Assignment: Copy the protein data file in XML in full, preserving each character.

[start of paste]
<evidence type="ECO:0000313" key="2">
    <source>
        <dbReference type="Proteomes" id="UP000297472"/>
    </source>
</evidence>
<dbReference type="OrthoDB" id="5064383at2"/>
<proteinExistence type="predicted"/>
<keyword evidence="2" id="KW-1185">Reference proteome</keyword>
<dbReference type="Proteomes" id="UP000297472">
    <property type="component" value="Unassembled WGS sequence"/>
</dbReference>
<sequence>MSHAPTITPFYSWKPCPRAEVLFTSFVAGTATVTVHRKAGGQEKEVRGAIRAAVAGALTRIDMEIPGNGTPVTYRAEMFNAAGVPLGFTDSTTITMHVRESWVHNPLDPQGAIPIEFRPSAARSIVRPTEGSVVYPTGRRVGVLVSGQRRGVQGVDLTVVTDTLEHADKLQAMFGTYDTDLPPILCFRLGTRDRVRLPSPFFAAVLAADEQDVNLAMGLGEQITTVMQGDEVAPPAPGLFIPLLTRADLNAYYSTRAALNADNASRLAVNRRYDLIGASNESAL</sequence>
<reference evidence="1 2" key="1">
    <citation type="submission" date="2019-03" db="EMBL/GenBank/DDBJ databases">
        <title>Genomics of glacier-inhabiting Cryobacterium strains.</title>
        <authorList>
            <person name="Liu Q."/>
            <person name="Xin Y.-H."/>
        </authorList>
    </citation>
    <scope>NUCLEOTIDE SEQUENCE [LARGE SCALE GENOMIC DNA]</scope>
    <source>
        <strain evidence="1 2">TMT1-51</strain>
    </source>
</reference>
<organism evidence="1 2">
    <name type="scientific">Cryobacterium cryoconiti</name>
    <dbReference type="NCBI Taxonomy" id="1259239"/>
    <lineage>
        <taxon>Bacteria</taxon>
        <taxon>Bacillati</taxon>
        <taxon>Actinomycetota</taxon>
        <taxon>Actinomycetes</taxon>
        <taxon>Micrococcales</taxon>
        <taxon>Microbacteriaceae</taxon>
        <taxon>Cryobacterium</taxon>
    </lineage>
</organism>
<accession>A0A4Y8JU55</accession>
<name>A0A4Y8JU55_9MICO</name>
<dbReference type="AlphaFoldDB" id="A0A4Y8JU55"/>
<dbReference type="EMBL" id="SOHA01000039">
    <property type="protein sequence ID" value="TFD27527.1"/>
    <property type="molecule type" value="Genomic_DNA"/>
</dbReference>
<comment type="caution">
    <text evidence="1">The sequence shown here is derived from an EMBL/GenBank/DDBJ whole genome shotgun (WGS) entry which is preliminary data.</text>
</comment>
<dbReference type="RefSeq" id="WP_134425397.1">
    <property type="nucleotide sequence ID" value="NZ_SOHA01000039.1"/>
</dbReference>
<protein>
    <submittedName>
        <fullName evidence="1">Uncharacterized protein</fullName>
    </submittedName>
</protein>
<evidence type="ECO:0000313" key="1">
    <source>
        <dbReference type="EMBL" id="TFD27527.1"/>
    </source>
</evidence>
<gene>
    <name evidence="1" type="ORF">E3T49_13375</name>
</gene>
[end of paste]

<evidence type="ECO:0000313" key="2">
    <source>
        <dbReference type="Proteomes" id="UP000297472"/>
    </source>
</evidence>
<dbReference type="OrthoDB" id="5064383at2"/>
<proteinExistence type="predicted"/>
<keyword evidence="2" id="KW-1185">Reference proteome</keyword>
<dbReference type="Proteomes" id="UP000297472">
    <property type="component" value="Unassembled WGS sequence"/>
</dbReference>
<sequence>MSHAPTITPFYSWKPCPRAEVLFTSFVAGTATVTVHRKAGGQEKEVRGAIRAAVAGALTRIDMEIPGNGTPVTYRAEMFNAAGVPLGFTDSTTITMHVRESWVHNPLDPQGAIPIEFRPSAARSIVRPTEGSVVYPTGRRVGVLVSGQRRGVQGVDLTVVTDTLEHADKLQAMFGTYDTDLPPILCFRLGTRDRVRLPSPFFAAVLAADEQDVNLAMGLGEQITTVMQGDEVAPPAPGLFIPLLTRADLNAYYSTRAALNADNASRLAVNRRYDLIGASNESAL</sequence>
<reference evidence="1 2" key="1">
    <citation type="submission" date="2019-03" db="EMBL/GenBank/DDBJ databases">
        <title>Genomics of glacier-inhabiting Cryobacterium strains.</title>
        <authorList>
            <person name="Liu Q."/>
            <person name="Xin Y.-H."/>
        </authorList>
    </citation>
    <scope>NUCLEOTIDE SEQUENCE [LARGE SCALE GENOMIC DNA]</scope>
    <source>
        <strain evidence="1 2">TMT1-51</strain>
    </source>
</reference>
<organism evidence="1 2">
    <name type="scientific">Cryobacterium cryoconiti</name>
    <dbReference type="NCBI Taxonomy" id="1259239"/>
    <lineage>
        <taxon>Bacteria</taxon>
        <taxon>Bacillati</taxon>
        <taxon>Actinomycetota</taxon>
        <taxon>Actinomycetes</taxon>
        <taxon>Micrococcales</taxon>
        <taxon>Microbacteriaceae</taxon>
        <taxon>Cryobacterium</taxon>
    </lineage>
</organism>
<accession>A0A4Y8JU55</accession>
<name>A0A4Y8JU55_9MICO</name>
<dbReference type="AlphaFoldDB" id="A0A4Y8JU55"/>
<dbReference type="EMBL" id="SOHA01000039">
    <property type="protein sequence ID" value="TFD27527.1"/>
    <property type="molecule type" value="Genomic_DNA"/>
</dbReference>
<comment type="caution">
    <text evidence="1">The sequence shown here is derived from an EMBL/GenBank/DDBJ whole genome shotgun (WGS) entry which is preliminary data.</text>
</comment>
<dbReference type="RefSeq" id="WP_134425397.1">
    <property type="nucleotide sequence ID" value="NZ_SOHA01000039.1"/>
</dbReference>
<protein>
    <submittedName>
        <fullName evidence="1">Uncharacterized protein</fullName>
    </submittedName>
</protein>
<evidence type="ECO:0000313" key="1">
    <source>
        <dbReference type="EMBL" id="TFD27527.1"/>
    </source>
</evidence>
<gene>
    <name evidence="1" type="ORF">E3T49_13375</name>
</gene>